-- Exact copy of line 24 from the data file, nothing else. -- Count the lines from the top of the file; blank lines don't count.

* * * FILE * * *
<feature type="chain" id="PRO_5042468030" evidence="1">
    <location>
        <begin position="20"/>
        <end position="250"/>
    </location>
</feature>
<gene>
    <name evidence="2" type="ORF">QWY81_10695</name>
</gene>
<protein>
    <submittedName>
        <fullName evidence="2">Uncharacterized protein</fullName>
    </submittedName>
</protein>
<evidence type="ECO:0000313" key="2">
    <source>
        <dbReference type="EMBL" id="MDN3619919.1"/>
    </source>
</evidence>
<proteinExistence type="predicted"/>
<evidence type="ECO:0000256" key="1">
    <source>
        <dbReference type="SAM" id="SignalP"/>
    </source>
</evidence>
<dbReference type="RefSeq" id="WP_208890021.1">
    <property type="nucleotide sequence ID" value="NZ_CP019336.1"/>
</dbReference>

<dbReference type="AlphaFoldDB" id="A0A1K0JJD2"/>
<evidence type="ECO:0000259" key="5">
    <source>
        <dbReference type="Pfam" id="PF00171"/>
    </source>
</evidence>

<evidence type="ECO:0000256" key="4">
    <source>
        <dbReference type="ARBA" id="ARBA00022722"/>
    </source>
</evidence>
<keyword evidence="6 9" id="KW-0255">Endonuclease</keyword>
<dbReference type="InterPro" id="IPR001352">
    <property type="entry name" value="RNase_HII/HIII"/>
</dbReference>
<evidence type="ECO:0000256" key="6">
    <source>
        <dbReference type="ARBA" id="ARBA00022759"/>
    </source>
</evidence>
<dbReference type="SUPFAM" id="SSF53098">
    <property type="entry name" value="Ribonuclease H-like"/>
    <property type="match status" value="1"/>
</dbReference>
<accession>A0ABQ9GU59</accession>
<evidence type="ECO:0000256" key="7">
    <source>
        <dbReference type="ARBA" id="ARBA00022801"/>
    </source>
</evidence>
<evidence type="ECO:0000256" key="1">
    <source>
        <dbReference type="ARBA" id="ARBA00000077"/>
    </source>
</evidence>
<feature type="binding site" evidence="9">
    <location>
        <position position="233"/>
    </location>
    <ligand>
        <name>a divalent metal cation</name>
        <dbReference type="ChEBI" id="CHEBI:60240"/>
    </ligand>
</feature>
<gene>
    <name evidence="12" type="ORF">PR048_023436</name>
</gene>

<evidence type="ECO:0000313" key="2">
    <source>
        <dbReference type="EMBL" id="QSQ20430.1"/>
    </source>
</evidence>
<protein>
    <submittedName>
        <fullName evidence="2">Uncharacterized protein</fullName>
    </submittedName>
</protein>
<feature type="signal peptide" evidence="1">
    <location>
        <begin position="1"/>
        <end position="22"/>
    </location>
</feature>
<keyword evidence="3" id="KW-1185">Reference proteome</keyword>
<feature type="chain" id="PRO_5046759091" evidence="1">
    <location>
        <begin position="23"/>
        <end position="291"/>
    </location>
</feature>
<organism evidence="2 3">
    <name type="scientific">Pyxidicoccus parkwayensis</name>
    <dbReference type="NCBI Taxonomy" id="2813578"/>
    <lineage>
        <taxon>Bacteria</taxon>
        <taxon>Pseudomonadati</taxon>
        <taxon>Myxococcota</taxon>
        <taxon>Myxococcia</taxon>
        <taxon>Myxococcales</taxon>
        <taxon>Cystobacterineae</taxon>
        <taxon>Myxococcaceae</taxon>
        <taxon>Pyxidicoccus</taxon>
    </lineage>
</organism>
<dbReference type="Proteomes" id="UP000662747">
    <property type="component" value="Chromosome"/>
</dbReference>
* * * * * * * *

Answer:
    </source>